Sunday, 24 March 2013

Multimedia here I come...?

Two years ago, in April, the price of silver hit £940.67 per kilo. When I started making silver jewellery, a little over ten years ago, bullion cost was around £100 a kilo. At the time of typing this, it's just over £600 a kilo. It's amazing to think back to it being so 'cheap' (relatively, of course). Even then, we were still taught to treat silver as the precious commodity it is, saving offcuts to reuse, and even collecting up sweepings, the tiny shavings created when you saw a piece of silver up. But, now, with the price so high, I'm increasingly nervous of it. And, with that nervousness, the joy of experimenting and creating has decreased a little.

I've been making jewellery with other materials for a while now, just as experiments, and I've been thinking about even more things I could try. I can't imagine turning my back on silver completely; I love it too much and know it too well. But, as the cost of pretty much everything increases dramatically, I think it's fair enough to be more careful with how we use many resources.


selection of non-silver jewellery
Copper, polymer clay, semi-precious stones, wood...


So far, I've experimented with copper (see here and here), and polymer clay (see here, here and here), and have always used beads in my jewellery, combined with silver, both glass and semi-precious.

Next on my list is to use the copper clay that I bought last year, expand my experiments with polymer clay, and also look to fabric and thread, (am fascinated by the idea of Kumihimo braiding already), check out wood and stone, do more with beads, of all types, and try approaching jewellery in a more multimedia-orientated way. I was also pretty inspired by this book about paper jewellery. The idea of combining different materials and techniques with still using silver (just perhaps less of it) really appeals to me.

How about you? Has the cost of materials involved in what you make, whatever it is, altered the way you use it and made you start to consider how you can expand on what you know and do, and perhaps try alternative materials? I'd love to hear, not least to get a little more inspiration!

Hope you're having a good weekend. It's amazingly unsnowy where I am...but the rest of the UK seems to be under snow or water. Hope it's okay wherever you are.

6 comments:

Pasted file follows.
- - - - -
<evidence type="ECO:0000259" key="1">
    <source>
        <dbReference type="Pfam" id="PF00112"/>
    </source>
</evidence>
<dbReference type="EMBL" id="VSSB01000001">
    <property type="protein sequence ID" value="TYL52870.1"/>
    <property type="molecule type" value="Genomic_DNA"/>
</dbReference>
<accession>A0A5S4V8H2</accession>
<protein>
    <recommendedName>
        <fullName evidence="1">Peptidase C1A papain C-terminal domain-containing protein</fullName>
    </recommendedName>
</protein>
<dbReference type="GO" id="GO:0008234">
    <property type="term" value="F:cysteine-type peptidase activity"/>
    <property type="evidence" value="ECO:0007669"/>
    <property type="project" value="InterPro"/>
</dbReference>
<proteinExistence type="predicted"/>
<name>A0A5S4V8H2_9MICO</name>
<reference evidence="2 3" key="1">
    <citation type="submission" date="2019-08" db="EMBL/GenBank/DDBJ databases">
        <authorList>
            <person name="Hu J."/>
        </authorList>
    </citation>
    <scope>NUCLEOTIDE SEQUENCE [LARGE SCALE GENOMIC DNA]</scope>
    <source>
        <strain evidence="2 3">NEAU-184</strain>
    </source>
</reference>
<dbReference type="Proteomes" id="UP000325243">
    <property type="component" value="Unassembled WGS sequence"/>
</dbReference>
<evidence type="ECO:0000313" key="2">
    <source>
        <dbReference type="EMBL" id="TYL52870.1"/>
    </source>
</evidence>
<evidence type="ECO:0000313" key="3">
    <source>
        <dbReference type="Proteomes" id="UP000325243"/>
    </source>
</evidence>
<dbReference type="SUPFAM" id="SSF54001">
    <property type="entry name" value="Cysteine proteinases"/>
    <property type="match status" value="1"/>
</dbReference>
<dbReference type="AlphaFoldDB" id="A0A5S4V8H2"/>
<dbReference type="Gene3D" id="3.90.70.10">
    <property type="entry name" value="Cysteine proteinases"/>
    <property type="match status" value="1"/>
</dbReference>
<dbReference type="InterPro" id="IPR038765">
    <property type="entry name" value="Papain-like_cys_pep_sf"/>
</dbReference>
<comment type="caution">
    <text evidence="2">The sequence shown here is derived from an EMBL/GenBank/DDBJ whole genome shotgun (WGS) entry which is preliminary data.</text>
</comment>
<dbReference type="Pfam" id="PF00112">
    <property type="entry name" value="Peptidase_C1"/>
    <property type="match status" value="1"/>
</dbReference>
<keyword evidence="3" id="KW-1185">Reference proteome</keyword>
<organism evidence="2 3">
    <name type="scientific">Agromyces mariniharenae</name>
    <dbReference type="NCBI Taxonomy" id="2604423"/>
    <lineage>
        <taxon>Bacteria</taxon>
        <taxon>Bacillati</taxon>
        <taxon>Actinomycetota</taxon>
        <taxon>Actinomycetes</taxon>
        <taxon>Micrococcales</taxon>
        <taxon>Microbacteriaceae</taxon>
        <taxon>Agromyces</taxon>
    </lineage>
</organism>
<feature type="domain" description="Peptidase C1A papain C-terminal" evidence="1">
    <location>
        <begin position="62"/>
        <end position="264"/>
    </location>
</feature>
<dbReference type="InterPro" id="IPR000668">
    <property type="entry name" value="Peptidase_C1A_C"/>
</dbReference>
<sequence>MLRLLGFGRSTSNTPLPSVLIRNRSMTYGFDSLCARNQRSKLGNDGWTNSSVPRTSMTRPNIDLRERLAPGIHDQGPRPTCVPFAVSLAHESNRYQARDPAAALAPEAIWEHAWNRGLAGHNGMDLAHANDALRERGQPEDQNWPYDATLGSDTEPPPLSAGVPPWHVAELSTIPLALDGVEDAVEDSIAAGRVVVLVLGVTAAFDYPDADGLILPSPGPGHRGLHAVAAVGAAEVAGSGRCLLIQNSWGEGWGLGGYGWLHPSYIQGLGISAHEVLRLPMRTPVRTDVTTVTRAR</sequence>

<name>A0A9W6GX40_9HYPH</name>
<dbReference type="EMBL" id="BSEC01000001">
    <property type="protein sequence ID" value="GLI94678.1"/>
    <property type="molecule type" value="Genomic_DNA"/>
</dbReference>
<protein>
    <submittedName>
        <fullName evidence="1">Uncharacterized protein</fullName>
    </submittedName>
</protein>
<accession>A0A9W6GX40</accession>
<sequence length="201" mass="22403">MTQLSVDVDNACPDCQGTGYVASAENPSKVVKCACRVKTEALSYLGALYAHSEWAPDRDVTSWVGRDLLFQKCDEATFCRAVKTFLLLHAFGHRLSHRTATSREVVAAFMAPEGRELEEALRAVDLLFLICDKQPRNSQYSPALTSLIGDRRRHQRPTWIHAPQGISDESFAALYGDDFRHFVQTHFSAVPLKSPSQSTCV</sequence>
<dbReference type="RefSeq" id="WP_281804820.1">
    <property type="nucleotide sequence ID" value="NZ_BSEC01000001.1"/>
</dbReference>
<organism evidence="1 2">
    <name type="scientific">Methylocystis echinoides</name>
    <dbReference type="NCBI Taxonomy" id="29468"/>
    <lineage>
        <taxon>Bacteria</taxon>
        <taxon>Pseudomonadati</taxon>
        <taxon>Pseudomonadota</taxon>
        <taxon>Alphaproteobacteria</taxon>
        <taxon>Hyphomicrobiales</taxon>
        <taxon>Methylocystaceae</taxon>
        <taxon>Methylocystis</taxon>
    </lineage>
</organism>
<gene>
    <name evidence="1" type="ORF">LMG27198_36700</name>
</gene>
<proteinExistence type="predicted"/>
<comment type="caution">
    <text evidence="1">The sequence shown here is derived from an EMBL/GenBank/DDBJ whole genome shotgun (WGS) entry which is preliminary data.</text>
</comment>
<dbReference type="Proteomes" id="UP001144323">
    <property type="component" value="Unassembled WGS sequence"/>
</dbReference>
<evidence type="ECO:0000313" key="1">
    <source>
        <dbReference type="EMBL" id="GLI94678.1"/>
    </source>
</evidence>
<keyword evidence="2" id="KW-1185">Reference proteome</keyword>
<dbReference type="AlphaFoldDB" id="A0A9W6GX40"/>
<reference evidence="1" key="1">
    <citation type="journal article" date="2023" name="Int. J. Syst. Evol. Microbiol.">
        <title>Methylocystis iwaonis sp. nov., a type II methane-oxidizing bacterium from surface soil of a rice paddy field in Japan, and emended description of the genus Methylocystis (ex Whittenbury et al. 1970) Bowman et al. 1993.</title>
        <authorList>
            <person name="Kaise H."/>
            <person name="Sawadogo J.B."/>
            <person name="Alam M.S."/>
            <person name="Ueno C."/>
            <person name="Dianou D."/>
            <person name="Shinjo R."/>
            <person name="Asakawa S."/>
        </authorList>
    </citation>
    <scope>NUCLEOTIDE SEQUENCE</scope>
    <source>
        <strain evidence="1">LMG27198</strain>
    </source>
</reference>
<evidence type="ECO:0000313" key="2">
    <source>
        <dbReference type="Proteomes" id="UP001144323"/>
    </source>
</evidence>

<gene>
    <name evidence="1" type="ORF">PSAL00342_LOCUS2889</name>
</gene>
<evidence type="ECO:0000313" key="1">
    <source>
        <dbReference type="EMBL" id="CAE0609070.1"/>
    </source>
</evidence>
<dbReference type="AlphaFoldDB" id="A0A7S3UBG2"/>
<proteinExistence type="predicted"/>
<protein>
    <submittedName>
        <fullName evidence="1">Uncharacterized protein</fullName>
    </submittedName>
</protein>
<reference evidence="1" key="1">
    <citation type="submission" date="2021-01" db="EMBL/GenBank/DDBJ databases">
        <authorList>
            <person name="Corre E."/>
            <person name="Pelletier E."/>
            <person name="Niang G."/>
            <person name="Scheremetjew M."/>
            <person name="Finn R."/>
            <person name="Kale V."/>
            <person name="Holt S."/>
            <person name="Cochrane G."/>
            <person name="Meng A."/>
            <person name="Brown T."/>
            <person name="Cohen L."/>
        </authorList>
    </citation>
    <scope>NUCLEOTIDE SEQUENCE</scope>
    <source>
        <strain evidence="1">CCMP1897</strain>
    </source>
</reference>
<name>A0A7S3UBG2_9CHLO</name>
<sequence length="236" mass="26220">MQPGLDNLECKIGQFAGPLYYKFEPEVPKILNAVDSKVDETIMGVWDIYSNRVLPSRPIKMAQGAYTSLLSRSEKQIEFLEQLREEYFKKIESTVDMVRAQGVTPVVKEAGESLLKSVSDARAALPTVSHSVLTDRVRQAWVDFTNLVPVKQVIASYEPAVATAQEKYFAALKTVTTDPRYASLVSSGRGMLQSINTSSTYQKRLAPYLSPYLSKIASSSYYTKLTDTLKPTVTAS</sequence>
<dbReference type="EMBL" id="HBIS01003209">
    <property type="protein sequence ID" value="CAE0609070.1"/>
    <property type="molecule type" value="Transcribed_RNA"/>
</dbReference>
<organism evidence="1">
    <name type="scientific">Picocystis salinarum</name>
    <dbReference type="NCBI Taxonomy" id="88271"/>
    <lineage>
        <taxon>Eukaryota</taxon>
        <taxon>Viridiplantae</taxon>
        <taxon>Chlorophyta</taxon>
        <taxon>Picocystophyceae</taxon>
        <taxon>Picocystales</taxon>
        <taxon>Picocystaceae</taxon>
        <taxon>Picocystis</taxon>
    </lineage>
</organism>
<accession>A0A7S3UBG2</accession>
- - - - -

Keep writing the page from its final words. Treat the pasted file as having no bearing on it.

1. I used to work exclusively with silver, beads, wire etc. However a couple of years a go when the price rose dramatically I switched to brass, copper, and my love of repurposing vintage finds came ino play at that time. I still do a few pieces in silver, as i love working with it. but they say, when one door closes, another one opens, and it certainly did for me in this case. Enjoy experimenting with your new techniques...I am sure you will have fun!

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    1. Thank you! I do hope so. After spending so long with silver being my 'main' material, it may well be quite inspiring using something new. You work is such a great example of branching out - it's stunning.
      Thanks for the comment :)

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  2. I actually prefer the look of copper to silver, your curvy copper brooches are gorgeous, and mixing materials makes everything more interesting to my mind. I'm working a lot in glass at the moment and some of the colours can be prohibitively expensive. Fortunately I prefer the look of plain old float/window glass for most things and if I can use other peoples offcuts and scraps then that's even better!

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    1. I love how the financial issues can actually work in your favour - you have to think differently and be more resourceful. Although it does help if you like the 'cheaper' materials, and if you can get hold of offcuts, even better!

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  3. I Trained originally as a furniture designer and only came into jewellery making about 3 years ago when silver was still on the rise so I have only known silver to be that super expensive material.... I have always combined other materials with silver such as resin but mostly wood as it is what I know best it is great thinking outside the box and using something a little unusual it is not going to be everybody's cup of tea but there is still people out there that like it.

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    1. Thanks so much for your comment, your work is very beautiful. I love the fact you started out in an area which just have seemed a million miles from jewellery, and yet it's allowing your work to be unique and exquisite. Very inspiring.

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